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. Last Updated: 07/27/2016

Crisis Reactions Rile Minority Shareholders

When equity markets were climbing, credit was flowing freely and the economy was prospering, many satisfied minority shareholders with stakes in profitable Russian companies did not concern themselves with issues of corporate governance and shareholder rights.

But Russian equity markets have fallen about 70 percent since their all-time high in May and cash-strapped oligarchs have been driven to take desperate measures to avoid margin calls and hang onto their assets.

Now, broaching the topic with some distressed investors is likely to evoke a stream of expletives. After one such bout, Ian Hague, the director of Firebird Management, sighed heavily and apologized.

"Sorry, but that's the way I'm talking these days," said Hague, whose company invests heavily in Russian equities.

Investors like Hague are no longer "shutting their mouths" about unfair treatment, says minority-shareholder rights activist Alexei Navalny.

"When the market was going up, nobody cared about how much shareholder capital managers were siphoning off for personal use. Now the crisis has pushed the minority to begin talking about their rights. They are demanding responsible corporate expenditures."

Recent actions by Russian corporations testify to the precarious state of corporate governance in Russia.

On Dec. 3, Sibir Energy's stock took a 57 percent nosedive after the company announced that it would buy $340 million worth of distressed real estate assets from one of the firm's majority shareholders, Shalva Chigirinsky, who owns a 47 percent stake in the company along with his partner Igor Kesayev.

"The Russian government could have stepped in and repaid their accounts, instead [Chigirinsky] chose to wreck the value of Sibir by injecting his worthless real estate into it," Hague said.

Sibir's board defended the investor bailout, claiming that the company's success hinges on its majority Russian ownership structure.

According to Navalny, Chigirinsky's sale and the board's approval of the asset purchase perfectly characterize the treatment of minority shareholders in Russia.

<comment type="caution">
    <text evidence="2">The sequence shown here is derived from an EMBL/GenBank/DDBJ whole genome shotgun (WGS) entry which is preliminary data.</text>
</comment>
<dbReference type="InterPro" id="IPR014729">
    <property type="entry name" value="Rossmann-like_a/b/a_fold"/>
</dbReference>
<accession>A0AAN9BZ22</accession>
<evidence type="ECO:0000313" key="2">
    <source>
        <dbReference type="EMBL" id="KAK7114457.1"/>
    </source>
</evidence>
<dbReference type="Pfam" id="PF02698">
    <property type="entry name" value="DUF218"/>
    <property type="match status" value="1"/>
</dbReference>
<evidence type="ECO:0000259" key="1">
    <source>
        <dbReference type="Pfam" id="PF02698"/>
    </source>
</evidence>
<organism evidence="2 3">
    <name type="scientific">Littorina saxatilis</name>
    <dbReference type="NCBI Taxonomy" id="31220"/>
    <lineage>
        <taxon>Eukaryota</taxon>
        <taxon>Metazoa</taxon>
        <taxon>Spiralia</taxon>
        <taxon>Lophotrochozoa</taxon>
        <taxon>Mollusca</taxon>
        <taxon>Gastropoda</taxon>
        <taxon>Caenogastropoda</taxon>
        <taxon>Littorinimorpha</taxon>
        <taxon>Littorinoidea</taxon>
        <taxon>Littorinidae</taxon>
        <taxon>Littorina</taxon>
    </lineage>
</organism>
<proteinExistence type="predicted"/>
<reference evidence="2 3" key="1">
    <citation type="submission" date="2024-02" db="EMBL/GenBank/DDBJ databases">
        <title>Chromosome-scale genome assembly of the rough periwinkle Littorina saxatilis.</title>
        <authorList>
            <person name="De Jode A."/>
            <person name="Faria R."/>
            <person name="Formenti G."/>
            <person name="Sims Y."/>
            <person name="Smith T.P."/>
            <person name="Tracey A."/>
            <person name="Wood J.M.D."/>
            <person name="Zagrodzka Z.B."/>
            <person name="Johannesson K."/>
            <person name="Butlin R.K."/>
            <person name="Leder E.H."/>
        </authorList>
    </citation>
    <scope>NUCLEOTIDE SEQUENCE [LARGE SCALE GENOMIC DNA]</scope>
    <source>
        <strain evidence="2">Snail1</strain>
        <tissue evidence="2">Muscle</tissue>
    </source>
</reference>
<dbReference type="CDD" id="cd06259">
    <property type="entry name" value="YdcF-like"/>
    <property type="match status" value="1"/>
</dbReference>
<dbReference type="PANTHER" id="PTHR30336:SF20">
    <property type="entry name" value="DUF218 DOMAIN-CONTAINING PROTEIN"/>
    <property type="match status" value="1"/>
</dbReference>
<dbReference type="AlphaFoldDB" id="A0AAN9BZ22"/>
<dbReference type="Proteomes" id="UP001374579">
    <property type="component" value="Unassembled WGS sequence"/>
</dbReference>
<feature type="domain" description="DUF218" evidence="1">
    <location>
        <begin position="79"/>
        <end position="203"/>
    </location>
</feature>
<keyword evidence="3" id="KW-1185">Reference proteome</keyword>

"For [the majority shareholders] the minority are kinds of invisible, abstract, stupid people who give them money," said Navalny. "Because the minority shareholders are not people to them, they can't be taken into consideration when there is a big decision to be made."

Billionaire Vladimir Potanin carried out a similar asset shuffle in mid-October when he sold $600 million in assets, including a stake in Rusia Petroleum and his 35 percent stake in the U.S. fuel cell maker Plug Power, to Norilsk Nickel's power company OGK-3. Potanin is the mining giant's dominant shareholder.

Some are more sanguine on the issue, however, arguing that minority shareholders in Russia aren't any worse off than other investors.

"There is natural tendency to be a bit paranoid about minority rights based on a perception with historical problems with minority problems," said Frank Mosier, head of Kazimir Partners, which manages Russia-focused equity funds.

"But the situation globally and in Russia doesn't have to do with majority or minority. It has to do with the global banking system, and I don't think minority investors are being treated any differently than they have always been in Russia."

Although other investors agree that there have always been risks related to corporate governance and minority rights in Russia, they say now — in a time of crisis — investors who used to overlook these issues are starting to pay attention.

"When the going was good and money was cheap, people glossed over the issue. But now it's very much back on the agenda," said Robert Procope, a Russia fund manager at Charlemagne Capital.

"And we are definitely concerned. Minority shareholders have been treated with contempt in recent high profile instances."